Screening May 23. at 9 PM in
Z-bar cinema.

film by stefan schuster,
max and emil skladanowsky
sound by silb
with an introduction by
christa blümlinger


Critic in the Berliner newspaper Taz 23. Mai 2002   


press photo


rec the use of found footage material is a widely employed method of working in the fields of art film and experimental film. throughout this practice, existing film material is modified, leading to different formal and contextual meanings. in some cases, it is difficult to find the original film footage or to gain access to it. with old film footage there is sometimes only one copy existing or even only single frames. the reminiscences of old film footage suggest that the film did once exist in its entirety, but is now lost. the film berlin:schönhauser is based on film material created by max and emil skladanowsky in 1896 and available now only in single frames. the skladanowsky material produced the starting point for berlin:schönhauser in a different way from that of the conventional found footage film process, in such as it is only referred to as an idea, without using any material directly because of its non-existence.

_ images of rail tracks, trains and/or images taken from riding trains were used often at the beginning of filmmaking. in this context, the film "arrival of the train" by the brothers lumière (arrivée d'un train à la ciotat, 1895) has become an archetypal example in the history of film. shortly after the lumiéres, max and emil skladanowsky shot almost the same scene of an arriving train in berlin (einfahrt eines eisenbahnzuges, 1896). we find, at the pioneer stage of film history, an aesthetic link between film and trains. further works by lumière and the skaladanowsky brothers (eine hochbahnfahrt durch berlin, high track train through berlin, 1896) continue to show this close relationship. we find in these early works an emerging identity with a technical momentum, an experience that is immanent in both film and train. both technologies employ a method in which speed generates the passing of images in front of the passenger/audience, through the moving train: the landscape, and through the film: image frames.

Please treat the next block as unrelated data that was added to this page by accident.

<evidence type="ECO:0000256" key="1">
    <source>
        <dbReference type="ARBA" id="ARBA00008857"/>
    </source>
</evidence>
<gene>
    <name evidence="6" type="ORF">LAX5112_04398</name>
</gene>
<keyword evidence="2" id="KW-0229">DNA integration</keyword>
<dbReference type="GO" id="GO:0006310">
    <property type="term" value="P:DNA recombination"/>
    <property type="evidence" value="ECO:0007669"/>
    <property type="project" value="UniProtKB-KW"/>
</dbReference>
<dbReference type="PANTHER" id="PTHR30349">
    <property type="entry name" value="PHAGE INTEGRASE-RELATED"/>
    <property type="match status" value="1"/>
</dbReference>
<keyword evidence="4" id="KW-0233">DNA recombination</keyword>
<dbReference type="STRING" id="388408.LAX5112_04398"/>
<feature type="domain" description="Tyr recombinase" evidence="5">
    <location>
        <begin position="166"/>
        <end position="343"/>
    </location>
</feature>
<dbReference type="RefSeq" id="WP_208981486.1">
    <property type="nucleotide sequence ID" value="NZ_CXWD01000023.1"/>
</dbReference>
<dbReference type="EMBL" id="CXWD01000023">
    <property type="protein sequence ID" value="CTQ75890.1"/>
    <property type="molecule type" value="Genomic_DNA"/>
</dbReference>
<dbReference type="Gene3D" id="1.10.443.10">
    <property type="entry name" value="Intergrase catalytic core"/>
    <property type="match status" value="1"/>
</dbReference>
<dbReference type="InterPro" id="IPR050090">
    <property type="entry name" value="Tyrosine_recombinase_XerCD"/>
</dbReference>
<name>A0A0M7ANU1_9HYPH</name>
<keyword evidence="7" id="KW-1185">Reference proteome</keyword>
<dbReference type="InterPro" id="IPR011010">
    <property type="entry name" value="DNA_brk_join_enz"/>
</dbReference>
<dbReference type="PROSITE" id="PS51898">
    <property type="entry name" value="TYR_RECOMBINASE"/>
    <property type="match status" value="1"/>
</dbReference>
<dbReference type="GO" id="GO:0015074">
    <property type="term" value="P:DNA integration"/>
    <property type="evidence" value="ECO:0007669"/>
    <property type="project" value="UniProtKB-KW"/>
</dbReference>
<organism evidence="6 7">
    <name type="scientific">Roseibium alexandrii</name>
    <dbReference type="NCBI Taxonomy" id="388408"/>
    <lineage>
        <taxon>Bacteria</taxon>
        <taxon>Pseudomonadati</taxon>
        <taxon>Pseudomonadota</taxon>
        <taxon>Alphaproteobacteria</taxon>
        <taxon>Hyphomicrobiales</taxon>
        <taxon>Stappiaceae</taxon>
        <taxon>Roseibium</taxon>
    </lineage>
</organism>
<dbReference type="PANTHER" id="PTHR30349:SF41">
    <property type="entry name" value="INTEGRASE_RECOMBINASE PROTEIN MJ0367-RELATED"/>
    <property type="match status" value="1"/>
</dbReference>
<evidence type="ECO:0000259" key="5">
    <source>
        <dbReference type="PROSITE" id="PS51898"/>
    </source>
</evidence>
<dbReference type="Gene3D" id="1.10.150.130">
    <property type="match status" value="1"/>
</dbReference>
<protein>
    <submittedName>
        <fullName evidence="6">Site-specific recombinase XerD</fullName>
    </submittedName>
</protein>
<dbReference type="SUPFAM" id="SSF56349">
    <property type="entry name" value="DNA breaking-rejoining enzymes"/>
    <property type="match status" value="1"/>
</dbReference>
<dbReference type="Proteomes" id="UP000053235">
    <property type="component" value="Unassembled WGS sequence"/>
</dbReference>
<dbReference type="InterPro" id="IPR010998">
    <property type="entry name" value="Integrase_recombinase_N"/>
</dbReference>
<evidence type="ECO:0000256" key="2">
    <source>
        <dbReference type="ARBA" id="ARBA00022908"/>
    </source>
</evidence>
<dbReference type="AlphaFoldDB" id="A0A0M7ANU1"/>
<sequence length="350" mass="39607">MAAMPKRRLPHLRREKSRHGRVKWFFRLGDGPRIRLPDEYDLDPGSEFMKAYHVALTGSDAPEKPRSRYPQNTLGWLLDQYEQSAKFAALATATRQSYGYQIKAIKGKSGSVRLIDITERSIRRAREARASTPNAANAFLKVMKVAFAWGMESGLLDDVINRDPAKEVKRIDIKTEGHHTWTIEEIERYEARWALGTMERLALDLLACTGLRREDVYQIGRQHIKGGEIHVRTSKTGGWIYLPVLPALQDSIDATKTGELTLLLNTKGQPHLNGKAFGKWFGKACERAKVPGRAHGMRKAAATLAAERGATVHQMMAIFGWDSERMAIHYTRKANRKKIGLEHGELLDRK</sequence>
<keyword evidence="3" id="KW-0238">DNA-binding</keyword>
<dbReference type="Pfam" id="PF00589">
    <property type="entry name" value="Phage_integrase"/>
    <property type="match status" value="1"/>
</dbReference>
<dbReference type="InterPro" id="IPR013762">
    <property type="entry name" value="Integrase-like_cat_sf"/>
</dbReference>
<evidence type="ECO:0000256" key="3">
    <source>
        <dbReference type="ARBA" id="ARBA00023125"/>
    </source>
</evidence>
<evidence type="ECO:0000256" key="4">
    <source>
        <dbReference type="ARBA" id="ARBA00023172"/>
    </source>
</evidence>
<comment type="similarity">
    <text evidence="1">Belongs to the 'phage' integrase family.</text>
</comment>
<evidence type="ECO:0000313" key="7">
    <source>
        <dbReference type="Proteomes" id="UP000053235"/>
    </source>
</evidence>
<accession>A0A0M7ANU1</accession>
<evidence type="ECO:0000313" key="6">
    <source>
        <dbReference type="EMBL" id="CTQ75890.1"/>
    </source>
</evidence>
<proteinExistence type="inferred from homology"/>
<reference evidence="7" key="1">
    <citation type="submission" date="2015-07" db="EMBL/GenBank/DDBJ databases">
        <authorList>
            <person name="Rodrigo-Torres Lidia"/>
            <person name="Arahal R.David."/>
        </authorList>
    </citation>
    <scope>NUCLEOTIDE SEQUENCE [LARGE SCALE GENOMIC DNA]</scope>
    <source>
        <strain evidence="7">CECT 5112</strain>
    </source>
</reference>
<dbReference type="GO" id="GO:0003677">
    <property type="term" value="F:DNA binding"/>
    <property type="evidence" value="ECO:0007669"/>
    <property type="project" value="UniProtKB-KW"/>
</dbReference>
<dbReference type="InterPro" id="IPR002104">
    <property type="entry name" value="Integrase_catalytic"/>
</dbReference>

dec at the first showing of the film "arrivee d'un train a la ciotat" in paris, 1896, the audience panicked and ran out of the theater. it is very likely that the same occurred in berlin when the skladanowskys showed their film. that the first experiences of moving pictures created a shock of perception in the audiences of that time is a well-documented phenomenon; although, it is not clear whether they fled an imaginary reality or were shocked by the illusion of movement never seen before. in any case, it is certain, with the moving images of the arriving train, a totally new form of presentation appeared, "arrixved" in the 20th century.